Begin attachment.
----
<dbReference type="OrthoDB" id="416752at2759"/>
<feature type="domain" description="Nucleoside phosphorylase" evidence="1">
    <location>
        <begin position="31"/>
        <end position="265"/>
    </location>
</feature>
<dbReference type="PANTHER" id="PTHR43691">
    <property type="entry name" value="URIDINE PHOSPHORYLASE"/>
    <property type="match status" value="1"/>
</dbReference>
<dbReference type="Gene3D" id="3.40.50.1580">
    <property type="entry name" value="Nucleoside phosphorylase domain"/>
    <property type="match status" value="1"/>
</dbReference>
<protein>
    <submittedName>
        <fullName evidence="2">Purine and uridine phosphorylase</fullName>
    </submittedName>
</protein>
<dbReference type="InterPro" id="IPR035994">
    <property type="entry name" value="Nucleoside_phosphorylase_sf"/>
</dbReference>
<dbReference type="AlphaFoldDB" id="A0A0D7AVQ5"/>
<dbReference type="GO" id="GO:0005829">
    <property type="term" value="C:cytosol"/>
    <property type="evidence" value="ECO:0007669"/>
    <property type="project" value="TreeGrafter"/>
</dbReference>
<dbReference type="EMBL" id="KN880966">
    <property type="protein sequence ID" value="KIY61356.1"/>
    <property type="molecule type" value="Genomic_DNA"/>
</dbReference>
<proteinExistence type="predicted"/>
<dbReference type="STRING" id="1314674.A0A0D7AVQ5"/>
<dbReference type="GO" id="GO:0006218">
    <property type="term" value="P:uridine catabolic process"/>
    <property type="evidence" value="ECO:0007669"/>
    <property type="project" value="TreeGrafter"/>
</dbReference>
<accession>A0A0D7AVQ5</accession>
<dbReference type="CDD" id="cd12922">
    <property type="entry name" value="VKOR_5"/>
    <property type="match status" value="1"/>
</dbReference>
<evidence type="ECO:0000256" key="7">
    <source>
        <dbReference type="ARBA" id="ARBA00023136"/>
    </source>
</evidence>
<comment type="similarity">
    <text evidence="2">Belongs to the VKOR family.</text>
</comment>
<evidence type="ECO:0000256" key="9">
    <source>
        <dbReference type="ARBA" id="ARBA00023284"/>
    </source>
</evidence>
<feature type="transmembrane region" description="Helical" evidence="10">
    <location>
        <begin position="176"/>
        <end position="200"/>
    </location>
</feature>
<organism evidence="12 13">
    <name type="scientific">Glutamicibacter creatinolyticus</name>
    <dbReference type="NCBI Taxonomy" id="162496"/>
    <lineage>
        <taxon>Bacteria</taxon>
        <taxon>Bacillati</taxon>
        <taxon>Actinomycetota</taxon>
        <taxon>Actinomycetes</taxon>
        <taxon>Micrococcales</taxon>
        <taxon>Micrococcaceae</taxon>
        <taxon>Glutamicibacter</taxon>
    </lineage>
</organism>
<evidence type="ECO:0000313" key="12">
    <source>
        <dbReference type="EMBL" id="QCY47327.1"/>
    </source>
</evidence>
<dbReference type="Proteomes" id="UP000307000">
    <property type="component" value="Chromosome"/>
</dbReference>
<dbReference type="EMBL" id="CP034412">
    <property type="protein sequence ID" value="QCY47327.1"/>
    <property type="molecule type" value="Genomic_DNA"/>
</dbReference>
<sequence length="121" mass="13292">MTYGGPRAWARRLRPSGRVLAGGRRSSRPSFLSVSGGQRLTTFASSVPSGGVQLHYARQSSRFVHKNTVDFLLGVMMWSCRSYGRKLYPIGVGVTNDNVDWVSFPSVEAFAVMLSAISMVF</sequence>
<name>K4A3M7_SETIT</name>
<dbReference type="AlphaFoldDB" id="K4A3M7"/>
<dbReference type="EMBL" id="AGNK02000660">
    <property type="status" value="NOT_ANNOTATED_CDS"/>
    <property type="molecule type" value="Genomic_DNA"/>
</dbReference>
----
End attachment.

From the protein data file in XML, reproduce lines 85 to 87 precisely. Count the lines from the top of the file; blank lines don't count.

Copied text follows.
</dbReference>
<dbReference type="EMBL" id="CP034412">
    <property type="protein sequence ID" value="QCY47327.1"/>